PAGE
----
Trust the Process: The Case for Pre-Engagement Counseling

I began an argument in a previous article on why pre-engagement counseling makes more sense than pre-marital counseling. You can read that article here: Center Stage. While I do believe in pre-marital counseling, I offer a few reasons why it makes sense to put your relationship under the microscope before the proposal. Process over content is one of these reasons.

Process over Content
Premarital counseling is often structure driven. Let me explain. Many counselors have a road map laid out for pre-marital counseling. The trip might look something like this: First you meet as a couple, then as individuals for one session. You each take a personality test or two. The final five sessions focus on topics designed to cover essential conversations such as finances, sex, family dynamics, and kids. I like to make sure couples experience a conflict together in session as well. A road map provides a solid structure to cover the hot topics which contribute to most divorces.

The pitfall in such a structure-driven undertaking is that good counseling is process driven. And the process takes time. What do I mean by process? Process has more to do with the way we talk rather than what we talk about (content). It is like taking apart a wristwatch to study and alter the mechanisms and how they function rather than adjusting the clock face. Out of our own personalities, experiences, choices, and family history, each of us has a systematic way in which we relate. In a relationship, our style of relating interweaves with another’s. Without our knowledge, we learn a dance. The steps of the dance become so ingrained we often follow the same moves regardless of the situation. So whether you and your significant other are discussing directions to a party, how to cook filet mignon, or car repairs, your dance, or process, plays out as the foundation for how you communicate.SMR-ad-freePremarital counseling needs structure. It is important to discuss the hot topics which often lead to the demise of a marriage. A wise counselor can pick up on a couple’s process through structured conversation. My experience, though, is the deeper process takes more time than four to nine sessions. To uncover the dignified and depraved stories of our hearts beneath layers of self-protection takes energy and commitment. A few sessions of premarital counseling, especially when content driven, rarely has time to take down your defenses, much less deal with the glorious ruins hidden underneath.

It is the difference between helpful and transformational. The starry-eyed gaze of premarital couples often blinds them from the gravity of the choice ahead of them: commitment for a lifetime. To send a couple into marriage with a few structured conversations might be like a carpenter who goes to build his first house. On his way out the door, a colleague hands him a few extra tools. The novice looks the tools over. Some of them he has seen before; others he has not. While he would like to take the time to receive instruction on how to use each one, punctuality demands that he hurry off to the job site. He begins to build. His colleague’s tools, the ones he can figure out how to use, are indeed helpful. Contrast this carpenter with the man across town who subjected himself to an apprenticeship prior to launching his own business. This man was not just given new tools. Rather he underwent a deeper transformation through his apprenticeship which offered knowledge, skill, and practice into who he became as sole proprietor and the work he completed in his new business.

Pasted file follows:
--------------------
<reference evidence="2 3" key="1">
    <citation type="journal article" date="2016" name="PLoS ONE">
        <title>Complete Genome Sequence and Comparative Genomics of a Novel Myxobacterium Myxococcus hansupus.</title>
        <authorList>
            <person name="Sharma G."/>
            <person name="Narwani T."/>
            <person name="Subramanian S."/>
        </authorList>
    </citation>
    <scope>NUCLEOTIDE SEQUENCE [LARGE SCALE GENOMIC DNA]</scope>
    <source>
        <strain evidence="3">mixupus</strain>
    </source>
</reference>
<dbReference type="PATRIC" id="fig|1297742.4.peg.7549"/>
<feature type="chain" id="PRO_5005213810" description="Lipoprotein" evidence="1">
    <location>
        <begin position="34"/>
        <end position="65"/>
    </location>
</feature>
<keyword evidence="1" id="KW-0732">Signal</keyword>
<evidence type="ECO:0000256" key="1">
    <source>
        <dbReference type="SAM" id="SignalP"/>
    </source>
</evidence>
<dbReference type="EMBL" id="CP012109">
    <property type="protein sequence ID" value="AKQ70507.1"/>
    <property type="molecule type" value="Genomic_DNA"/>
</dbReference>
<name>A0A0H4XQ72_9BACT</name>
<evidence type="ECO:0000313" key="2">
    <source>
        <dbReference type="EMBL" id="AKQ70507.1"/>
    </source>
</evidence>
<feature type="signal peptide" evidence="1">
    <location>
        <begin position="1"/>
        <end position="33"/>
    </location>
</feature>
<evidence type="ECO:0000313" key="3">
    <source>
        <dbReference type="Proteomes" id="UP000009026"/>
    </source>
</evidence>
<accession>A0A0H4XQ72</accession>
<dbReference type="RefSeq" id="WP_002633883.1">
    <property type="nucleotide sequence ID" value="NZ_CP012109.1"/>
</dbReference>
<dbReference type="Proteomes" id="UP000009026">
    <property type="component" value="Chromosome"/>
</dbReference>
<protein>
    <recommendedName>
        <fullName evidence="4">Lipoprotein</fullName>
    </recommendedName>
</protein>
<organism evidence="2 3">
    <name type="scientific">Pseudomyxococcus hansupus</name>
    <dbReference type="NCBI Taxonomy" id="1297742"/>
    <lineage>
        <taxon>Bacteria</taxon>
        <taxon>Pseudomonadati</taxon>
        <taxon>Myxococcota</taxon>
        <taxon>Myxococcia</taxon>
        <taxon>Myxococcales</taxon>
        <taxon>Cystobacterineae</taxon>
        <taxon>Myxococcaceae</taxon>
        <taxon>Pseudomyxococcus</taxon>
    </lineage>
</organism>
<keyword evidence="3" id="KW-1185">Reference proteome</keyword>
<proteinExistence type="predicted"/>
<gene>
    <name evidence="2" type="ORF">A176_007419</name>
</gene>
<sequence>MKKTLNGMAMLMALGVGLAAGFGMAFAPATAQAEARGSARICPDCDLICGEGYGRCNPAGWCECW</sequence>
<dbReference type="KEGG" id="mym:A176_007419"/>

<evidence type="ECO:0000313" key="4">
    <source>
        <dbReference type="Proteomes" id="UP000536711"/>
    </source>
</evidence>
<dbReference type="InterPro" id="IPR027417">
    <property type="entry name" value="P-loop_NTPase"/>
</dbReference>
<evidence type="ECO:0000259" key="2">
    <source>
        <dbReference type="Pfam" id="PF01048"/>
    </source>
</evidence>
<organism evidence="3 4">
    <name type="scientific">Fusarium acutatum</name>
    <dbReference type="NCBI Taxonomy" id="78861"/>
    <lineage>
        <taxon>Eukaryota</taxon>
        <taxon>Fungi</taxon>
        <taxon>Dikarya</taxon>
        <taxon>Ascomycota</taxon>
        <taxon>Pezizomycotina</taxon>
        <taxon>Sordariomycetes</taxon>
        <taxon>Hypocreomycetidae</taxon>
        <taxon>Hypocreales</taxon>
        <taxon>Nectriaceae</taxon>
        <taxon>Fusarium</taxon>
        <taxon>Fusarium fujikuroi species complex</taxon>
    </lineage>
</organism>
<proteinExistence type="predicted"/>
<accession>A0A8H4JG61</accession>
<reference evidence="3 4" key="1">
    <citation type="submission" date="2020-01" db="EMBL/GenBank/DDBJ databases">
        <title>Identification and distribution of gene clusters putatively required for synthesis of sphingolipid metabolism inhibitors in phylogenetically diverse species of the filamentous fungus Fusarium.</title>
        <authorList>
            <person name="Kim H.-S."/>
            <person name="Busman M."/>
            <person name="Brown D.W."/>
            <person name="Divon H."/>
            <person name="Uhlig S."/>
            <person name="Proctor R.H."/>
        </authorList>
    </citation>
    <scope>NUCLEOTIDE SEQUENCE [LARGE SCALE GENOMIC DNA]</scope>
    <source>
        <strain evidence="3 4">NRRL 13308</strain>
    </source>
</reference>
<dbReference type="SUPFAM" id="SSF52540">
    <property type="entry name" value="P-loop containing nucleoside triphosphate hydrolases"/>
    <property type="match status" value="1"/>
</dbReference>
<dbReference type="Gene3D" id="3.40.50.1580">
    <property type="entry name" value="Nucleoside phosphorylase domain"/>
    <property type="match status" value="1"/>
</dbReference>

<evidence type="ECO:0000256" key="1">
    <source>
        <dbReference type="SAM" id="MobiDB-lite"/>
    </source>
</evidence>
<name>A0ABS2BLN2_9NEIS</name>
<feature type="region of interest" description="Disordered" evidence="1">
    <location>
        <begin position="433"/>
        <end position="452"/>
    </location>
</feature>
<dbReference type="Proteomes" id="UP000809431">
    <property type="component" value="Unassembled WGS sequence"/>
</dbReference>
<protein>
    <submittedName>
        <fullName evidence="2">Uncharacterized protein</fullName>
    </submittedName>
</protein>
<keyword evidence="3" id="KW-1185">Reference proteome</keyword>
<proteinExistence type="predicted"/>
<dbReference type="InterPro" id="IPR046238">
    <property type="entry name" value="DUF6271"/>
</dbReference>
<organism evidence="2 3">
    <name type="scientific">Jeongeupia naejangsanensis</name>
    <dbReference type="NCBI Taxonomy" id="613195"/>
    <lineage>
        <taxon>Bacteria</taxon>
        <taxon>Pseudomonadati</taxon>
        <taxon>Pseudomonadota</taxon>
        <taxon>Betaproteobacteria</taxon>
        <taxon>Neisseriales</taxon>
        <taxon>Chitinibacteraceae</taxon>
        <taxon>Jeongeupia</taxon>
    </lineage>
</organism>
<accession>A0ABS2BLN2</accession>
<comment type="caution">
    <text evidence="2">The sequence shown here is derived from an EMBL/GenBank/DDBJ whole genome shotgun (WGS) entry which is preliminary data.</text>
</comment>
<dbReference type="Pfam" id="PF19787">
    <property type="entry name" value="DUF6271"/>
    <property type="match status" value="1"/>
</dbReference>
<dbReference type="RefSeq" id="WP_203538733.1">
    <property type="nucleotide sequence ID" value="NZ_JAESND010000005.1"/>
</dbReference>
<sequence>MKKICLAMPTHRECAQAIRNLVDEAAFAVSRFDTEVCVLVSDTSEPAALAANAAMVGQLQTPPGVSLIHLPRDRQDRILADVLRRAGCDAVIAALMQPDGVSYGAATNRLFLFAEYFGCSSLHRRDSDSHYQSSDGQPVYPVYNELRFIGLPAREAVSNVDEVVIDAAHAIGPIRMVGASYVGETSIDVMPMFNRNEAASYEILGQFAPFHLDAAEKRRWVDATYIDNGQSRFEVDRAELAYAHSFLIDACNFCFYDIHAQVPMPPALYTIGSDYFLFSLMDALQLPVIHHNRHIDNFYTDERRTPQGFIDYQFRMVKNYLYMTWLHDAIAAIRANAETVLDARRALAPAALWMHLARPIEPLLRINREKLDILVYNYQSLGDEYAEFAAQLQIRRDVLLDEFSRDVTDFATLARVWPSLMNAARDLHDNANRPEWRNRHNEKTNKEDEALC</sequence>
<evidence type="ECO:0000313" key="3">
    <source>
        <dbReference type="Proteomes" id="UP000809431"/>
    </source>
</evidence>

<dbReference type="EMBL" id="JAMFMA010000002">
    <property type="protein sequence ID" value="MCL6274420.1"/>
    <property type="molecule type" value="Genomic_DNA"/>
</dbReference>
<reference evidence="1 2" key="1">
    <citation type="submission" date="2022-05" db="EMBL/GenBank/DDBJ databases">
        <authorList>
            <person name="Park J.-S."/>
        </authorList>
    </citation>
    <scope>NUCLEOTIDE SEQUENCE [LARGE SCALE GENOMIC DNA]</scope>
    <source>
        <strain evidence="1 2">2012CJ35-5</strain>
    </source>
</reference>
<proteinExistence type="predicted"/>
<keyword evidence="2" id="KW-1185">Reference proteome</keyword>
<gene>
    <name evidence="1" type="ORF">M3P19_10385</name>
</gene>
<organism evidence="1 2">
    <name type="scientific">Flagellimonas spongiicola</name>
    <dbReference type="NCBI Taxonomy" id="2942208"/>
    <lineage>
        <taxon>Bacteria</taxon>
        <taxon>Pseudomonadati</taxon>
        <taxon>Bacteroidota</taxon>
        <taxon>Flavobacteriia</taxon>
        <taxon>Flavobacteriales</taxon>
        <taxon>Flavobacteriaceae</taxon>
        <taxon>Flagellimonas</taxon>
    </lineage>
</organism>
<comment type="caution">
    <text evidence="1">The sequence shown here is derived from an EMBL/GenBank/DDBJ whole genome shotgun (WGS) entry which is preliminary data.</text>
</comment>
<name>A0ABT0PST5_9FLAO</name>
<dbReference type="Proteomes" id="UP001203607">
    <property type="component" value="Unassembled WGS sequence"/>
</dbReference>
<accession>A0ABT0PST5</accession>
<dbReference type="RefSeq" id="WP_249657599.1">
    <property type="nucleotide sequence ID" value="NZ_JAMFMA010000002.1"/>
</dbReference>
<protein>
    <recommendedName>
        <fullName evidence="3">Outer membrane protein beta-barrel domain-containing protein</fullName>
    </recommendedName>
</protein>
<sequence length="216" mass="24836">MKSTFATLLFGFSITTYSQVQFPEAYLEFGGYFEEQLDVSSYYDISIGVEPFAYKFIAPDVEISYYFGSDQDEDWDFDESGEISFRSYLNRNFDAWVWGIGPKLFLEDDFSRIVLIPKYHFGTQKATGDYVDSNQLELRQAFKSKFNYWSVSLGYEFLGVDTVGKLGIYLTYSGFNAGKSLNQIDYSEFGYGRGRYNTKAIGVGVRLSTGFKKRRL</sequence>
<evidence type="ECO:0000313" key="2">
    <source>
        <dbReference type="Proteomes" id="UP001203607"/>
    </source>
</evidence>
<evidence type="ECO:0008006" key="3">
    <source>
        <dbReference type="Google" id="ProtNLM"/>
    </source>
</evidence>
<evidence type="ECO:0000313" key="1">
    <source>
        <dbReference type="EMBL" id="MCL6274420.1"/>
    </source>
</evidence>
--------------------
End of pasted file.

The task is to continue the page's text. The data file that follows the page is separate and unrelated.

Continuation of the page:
Traditional premarital counseling can be helpful, but rarely lacks the time, energy, and commitment to be transformational.
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I have premarital couples leave my office after eight sessions and tell me what they received was beneficial. And I believe them. On the other hand, though, I have walked alongside married couples who have told me their weekly counseling over six months (or more) has transformed their marriage. Granted, other factors play into the equation. Still, I am convinced honoring a couple’s process, giving it time and space to surface and become malleable, creates the best chance for connection and deeper transformation in the foundation of the relationship.

Photo Copyright: bialasiewicz / 123RF Stock Photo


Luke Brasel writes about relationships, intimacy, parenting, and Christian spirituality. He is passionate about the intersection of theology and the human heart. He has a counseling practice in Nashville, TN where he helps people follow their pain to understand their story and recover their heart. When he is not counseling, teaching, or writing, he is learning more about life and love from his wife and twin daughters. You can read his blog at and follow him on Twitter.

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